MACJR Macramé samples
#1
Below are a few pictures of my macramé work.

Back in 2011, I dug out my macramé supplies, that I had had long buried in a closet, to see what all I had. I found that I did indeed have enough stuff to make at least a couple of new plant hangers. That was good, because that is exactly what I had wanted to do, make a few new macramé plant hangers. It had been a long time since my last session with macramé, and I had had an itch to play with rope again (no, nothing kinky, get your mind out of the gutter).

Among the macramé supplies, I found an unfinished hanger that I probably started back in 1987, or maybe back in the early 1990s (which was the last time I had worked with rope before 2011). I had not finished that hanger because I did not have enough aquamarine, or whatever color rope that is, to make the top and bottom knots. I had all the rope measured out, cut, and looped through a ring, but had not tied a single knot in it. I decided to use that unfinished hanger to refresh myself on macramé again. Although I did not have the right color of rope to do the wrap knots with, I did have some extra green rope scraps I could use. I figured that would have to do, and after all, this was just for practice, it did not have to look pretty. The garish looking two-tone hanger pictured below is the results of that practice session. One thing of note about that hanger is that I tried something different for the top tie knots. I had seen how some people start their hangers by tying square knots for a few inches, then folding that stretch of knots in half with a brass ring in the center, and then do the top knot under that. I never liked how that looked, but it did give me an idea to try something a little different. I decided to loop the rope through the brash ring, as I always have in the past, but this time, do a stretch of square knots before doing the top knot. I liked the results so much that I used this method with all, or most, of the hangers that I made after that. That flat section is handy for grasping the hanger to unhook, or hook, or rotate the plant hanger.

Not pictured are my next two hangers. They were experimental hangers using inferior rope and misc beads and such. They turned out interesting, but not worth showing. However, those experimental hangers did inspire aspects of the next several hangers I made, and I am showing some of those. I was still using old, rather ancient even, jute for the two biggest hangers shown below, but at least the new beads that I had ordered came in. Finding good macramé beads and supplies is very difficult these days, I could not find much of anything worth using in the local craft stores, so had to order most of my beads and brass rings online. I had a bucket full of old beads, but I didn’t like any of them. Those old beads were all too 1970s (some of them literally) for what I wanted to do.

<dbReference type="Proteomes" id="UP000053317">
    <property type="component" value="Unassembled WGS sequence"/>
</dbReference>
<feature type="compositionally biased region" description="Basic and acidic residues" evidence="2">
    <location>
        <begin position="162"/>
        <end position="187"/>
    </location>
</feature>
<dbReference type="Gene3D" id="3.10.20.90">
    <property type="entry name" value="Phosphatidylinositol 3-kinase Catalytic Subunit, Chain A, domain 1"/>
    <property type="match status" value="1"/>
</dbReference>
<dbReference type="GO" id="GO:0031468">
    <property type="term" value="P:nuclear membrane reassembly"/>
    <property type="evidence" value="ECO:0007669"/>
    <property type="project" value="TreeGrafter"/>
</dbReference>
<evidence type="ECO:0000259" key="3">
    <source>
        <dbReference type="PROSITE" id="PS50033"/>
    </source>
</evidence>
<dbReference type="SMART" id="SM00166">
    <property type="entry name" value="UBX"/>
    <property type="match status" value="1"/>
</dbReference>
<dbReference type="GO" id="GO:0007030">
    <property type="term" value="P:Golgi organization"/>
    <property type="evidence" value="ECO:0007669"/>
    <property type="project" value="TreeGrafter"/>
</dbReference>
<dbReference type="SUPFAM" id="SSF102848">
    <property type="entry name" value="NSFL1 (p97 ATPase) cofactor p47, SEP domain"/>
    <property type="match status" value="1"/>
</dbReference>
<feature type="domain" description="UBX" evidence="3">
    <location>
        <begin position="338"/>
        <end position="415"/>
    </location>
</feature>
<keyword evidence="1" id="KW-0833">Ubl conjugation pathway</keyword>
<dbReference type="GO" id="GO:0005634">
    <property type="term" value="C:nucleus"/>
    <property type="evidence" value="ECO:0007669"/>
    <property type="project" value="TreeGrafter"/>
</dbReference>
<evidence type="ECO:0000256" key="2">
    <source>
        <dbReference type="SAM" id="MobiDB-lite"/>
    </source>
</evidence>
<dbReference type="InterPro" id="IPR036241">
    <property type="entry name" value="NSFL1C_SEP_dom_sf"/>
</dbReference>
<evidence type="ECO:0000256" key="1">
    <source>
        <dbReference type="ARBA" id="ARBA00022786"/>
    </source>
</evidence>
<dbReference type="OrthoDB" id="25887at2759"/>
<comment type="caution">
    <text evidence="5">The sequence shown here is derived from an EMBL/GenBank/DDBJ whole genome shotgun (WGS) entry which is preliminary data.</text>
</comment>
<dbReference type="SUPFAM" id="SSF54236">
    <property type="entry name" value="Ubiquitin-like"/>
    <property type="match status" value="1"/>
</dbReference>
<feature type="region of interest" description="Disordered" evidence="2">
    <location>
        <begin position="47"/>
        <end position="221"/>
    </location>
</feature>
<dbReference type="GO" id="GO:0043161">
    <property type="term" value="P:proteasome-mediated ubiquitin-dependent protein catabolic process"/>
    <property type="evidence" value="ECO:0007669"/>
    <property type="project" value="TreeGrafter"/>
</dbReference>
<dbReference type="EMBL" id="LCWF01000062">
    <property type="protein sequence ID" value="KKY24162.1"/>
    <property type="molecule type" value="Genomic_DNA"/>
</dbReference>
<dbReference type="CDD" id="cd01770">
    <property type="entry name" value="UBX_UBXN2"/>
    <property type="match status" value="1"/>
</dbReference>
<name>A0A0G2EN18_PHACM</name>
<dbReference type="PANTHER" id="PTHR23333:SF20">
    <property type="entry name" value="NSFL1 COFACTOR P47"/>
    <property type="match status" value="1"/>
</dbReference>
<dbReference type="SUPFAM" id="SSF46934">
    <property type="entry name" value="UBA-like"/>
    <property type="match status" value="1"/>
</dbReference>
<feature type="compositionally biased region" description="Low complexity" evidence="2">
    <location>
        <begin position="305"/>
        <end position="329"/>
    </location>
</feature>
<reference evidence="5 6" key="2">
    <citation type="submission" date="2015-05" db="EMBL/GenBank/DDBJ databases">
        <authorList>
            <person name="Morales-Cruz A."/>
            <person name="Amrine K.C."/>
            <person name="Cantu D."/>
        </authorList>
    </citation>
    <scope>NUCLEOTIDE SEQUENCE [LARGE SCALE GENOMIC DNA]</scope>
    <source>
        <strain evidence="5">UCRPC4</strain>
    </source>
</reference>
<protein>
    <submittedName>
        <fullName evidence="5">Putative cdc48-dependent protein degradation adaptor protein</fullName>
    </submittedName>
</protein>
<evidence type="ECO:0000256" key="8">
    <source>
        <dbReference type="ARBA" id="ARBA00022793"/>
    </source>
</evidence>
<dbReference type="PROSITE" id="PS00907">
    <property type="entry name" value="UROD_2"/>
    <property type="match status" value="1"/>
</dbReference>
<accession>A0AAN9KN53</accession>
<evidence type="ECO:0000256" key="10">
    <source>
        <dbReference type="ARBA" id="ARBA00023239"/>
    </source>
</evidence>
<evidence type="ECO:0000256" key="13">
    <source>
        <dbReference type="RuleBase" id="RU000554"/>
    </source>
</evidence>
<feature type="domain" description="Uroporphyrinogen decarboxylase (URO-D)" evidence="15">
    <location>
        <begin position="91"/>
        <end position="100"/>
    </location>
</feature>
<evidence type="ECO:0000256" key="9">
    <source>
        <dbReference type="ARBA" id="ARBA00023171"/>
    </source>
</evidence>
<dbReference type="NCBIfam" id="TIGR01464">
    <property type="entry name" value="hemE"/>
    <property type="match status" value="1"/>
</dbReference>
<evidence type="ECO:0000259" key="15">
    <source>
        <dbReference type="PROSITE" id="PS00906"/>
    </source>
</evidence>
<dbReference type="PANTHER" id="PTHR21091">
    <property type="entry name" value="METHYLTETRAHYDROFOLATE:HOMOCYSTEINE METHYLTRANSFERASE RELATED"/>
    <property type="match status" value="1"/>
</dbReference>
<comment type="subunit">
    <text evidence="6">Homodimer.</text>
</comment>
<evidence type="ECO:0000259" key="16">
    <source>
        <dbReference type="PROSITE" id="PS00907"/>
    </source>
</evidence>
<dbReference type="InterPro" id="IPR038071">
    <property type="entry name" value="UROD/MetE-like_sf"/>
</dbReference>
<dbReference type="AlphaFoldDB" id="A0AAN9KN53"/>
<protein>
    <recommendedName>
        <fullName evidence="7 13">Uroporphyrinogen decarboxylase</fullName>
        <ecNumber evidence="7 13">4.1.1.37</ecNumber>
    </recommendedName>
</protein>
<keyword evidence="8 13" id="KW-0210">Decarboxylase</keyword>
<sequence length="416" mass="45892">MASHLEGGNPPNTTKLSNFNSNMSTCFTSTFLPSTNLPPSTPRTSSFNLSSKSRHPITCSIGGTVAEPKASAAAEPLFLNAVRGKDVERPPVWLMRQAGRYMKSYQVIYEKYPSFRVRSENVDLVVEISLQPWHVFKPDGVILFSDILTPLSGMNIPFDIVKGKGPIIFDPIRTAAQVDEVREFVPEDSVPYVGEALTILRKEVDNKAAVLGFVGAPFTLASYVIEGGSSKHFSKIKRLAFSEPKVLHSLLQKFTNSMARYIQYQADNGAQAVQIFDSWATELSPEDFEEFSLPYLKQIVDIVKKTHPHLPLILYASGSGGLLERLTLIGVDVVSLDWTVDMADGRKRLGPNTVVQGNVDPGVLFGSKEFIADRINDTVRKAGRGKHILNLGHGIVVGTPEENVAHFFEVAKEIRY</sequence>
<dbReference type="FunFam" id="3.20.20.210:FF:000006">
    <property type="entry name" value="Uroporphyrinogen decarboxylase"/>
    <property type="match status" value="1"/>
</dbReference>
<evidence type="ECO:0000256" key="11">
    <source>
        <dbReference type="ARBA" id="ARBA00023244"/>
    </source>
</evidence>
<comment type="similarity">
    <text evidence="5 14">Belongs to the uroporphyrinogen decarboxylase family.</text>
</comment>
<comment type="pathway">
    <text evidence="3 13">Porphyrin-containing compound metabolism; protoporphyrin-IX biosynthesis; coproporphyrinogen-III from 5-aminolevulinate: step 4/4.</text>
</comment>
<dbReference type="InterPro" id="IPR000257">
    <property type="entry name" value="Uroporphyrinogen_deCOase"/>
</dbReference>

I only had enough quarter-inch jute for two hangers. After that, all could find in the local stores was much thinner jute, unless I wanted to pay a firkin fortune for a large role of thicker jute, which is what I had wanted to work with. Although I was not sure about using such thin jute for a hanger, the stuff was in my price range, so I bought some. It turns out that the thinner jute worked out great for medium-sized plant hangers. It was also easier to work with. I had to buy a batch of smaller beads for the thinner rope though, but blast it, these beads were for even thinner rope, so I had to re-bore the bead holes to the right size, for each and every one of them. Anyway, they were good beads, in spite of the extra work it took to use them.

I also tried a role of hemp rope for one of the hangers pictured below. That is the waxy looking hanger. I believe the hemp was waxed, which was more a negative than positive for my preferences. The stuff was hard, and that made it hard to shape most of the knots. Although, it was actually better for some other knots, which held their shape better than un-waxed rope does. Those knots did look better, with that waxy hemp rope. Still, I would rather not buy this stuff again. Natural jute is far more to my preferences. Although, hemp is closely related to jute, from what I have read, so if I can find some hemp without the wax added, I might try using that, at least once.

The last picture, I believe, is of the last macramé hanger I started, back in 2011, but never finished. I did get farther along than is shown though. I was down to the basket area of the hanger when I had to take care of a few other things, and I just never got back to it. It was time to move on to other projects. It sure had been fun playing with the rope again though.

I look forward to another session with rope at some point in the future. I do not know just when though. I am not allowed to install ceiling hooks into the ceiling of my current apartment. Bummer, that. It is not at all practical to work on macramé plant hangers if you can’t hand your rope to work with it. Perhaps I can rig something up sometime down the road, but it will be a long while. I still need to get more shelving, finish unpacking, and do a long list of other things, before I can think about doing macramé again.

Oh well.

MACJR


Attached Files Thumbnail(s)
                                   
"I reject your reality and substitute my own." Adam Savage of the MythBusters
Reply


Forum Jump:


Users browsing this thread: 1 Guest(s)